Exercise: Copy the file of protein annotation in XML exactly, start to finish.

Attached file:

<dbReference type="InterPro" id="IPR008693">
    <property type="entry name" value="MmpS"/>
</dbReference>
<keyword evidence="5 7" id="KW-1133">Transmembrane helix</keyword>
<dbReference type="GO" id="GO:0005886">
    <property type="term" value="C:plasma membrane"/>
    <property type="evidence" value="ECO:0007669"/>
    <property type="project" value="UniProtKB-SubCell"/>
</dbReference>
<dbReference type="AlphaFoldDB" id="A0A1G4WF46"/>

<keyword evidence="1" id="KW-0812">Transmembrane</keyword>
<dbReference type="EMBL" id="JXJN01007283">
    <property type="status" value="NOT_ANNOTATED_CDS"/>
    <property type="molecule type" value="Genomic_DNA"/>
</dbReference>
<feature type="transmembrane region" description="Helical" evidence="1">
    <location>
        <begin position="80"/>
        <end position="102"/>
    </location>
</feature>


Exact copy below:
<dbReference type="InterPro" id="IPR008693">
    <property type="entry name" value="MmpS"/>
</dbReference>
<keyword evidence="5 7" id="KW-1133">Transmembrane helix</keyword>
<dbReference type="GO" id="GO:0005886">
    <property type="term" value="C:plasma membrane"/>
    <property type="evidence" value="ECO:0007669"/>
    <property type="project" value="UniProtKB-SubCell"/>
</dbReference>
<dbReference type="AlphaFoldDB" id="A0A1G4WF46"/>

<keyword evidence="1" id="KW-0812">Transmembrane</keyword>
<dbReference type="EMBL" id="JXJN01007283">
    <property type="status" value="NOT_ANNOTATED_CDS"/>
    <property type="molecule type" value="Genomic_DNA"/>
</dbReference>
<feature type="transmembrane region" description="Helical" evidence="1">
    <location>
        <begin position="80"/>
        <end position="102"/>
    </location>
</feature>